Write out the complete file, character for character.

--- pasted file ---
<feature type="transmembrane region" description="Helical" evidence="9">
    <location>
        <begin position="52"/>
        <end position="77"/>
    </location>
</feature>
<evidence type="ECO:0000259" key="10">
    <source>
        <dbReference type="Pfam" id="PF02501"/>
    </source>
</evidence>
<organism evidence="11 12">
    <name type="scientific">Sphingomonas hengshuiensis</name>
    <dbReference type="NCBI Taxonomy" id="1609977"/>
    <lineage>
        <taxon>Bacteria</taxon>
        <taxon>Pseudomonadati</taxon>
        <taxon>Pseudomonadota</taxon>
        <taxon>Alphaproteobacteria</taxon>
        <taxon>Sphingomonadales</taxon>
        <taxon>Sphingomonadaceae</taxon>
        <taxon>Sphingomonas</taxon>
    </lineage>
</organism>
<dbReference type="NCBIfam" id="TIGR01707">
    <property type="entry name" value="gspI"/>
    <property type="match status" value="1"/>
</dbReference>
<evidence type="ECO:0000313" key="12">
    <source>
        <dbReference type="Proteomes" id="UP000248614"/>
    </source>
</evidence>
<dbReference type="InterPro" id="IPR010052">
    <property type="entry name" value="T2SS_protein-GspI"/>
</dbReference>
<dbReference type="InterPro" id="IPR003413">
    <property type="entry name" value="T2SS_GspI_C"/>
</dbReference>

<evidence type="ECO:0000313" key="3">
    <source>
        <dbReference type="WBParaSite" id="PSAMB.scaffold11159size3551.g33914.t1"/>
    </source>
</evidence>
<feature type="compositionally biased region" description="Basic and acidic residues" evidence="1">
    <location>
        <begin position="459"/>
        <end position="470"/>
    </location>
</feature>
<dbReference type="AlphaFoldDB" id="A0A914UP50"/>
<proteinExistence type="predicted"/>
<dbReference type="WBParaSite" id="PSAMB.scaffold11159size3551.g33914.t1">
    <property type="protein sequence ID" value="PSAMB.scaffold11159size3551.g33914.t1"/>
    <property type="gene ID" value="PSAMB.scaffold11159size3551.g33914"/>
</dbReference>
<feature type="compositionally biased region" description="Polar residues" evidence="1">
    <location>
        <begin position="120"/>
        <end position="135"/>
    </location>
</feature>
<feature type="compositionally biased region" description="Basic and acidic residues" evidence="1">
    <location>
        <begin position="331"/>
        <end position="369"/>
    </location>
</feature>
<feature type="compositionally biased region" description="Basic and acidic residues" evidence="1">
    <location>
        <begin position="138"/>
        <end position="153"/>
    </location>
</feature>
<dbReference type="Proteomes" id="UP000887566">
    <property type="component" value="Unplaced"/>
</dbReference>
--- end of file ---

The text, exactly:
<feature type="transmembrane region" description="Helical" evidence="9">
    <location>
        <begin position="52"/>
        <end position="77"/>
    </location>
</feature>
<evidence type="ECO:0000259" key="10">
    <source>
        <dbReference type="Pfam" id="PF02501"/>
    </source>
</evidence>
<organism evidence="11 12">
    <name type="scientific">Sphingomonas hengshuiensis</name>
    <dbReference type="NCBI Taxonomy" id="1609977"/>
    <lineage>
        <taxon>Bacteria</taxon>
        <taxon>Pseudomonadati</taxon>
        <taxon>Pseudomonadota</taxon>
        <taxon>Alphaproteobacteria</taxon>
        <taxon>Sphingomonadales</taxon>
        <taxon>Sphingomonadaceae</taxon>
        <taxon>Sphingomonas</taxon>
    </lineage>
</organism>
<dbReference type="NCBIfam" id="TIGR01707">
    <property type="entry name" value="gspI"/>
    <property type="match status" value="1"/>
</dbReference>
<evidence type="ECO:0000313" key="12">
    <source>
        <dbReference type="Proteomes" id="UP000248614"/>
    </source>
</evidence>
<dbReference type="InterPro" id="IPR010052">
    <property type="entry name" value="T2SS_protein-GspI"/>
</dbReference>
<dbReference type="InterPro" id="IPR003413">
    <property type="entry name" value="T2SS_GspI_C"/>
</dbReference>

<evidence type="ECO:0000313" key="3">
    <source>
        <dbReference type="WBParaSite" id="PSAMB.scaffold11159size3551.g33914.t1"/>
    </source>
</evidence>
<feature type="compositionally biased region" description="Basic and acidic residues" evidence="1">
    <location>
        <begin position="459"/>
        <end position="470"/>
    </location>
</feature>
<dbReference type="AlphaFoldDB" id="A0A914UP50"/>
<proteinExistence type="predicted"/>
<dbReference type="WBParaSite" id="PSAMB.scaffold11159size3551.g33914.t1">
    <property type="protein sequence ID" value="PSAMB.scaffold11159size3551.g33914.t1"/>
    <property type="gene ID" value="PSAMB.scaffold11159size3551.g33914"/>
</dbReference>
<feature type="compositionally biased region" description="Polar residues" evidence="1">
    <location>
        <begin position="120"/>
        <end position="135"/>
    </location>
</feature>
<feature type="compositionally biased region" description="Basic and acidic residues" evidence="1">
    <location>
        <begin position="331"/>
        <end position="369"/>
    </location>
</feature>
<feature type="compositionally biased region" description="Basic and acidic residues" evidence="1">
    <location>
        <begin position="138"/>
        <end position="153"/>
    </location>
</feature>
<dbReference type="Proteomes" id="UP000887566">
    <property type="component" value="Unplaced"/>
</dbReference>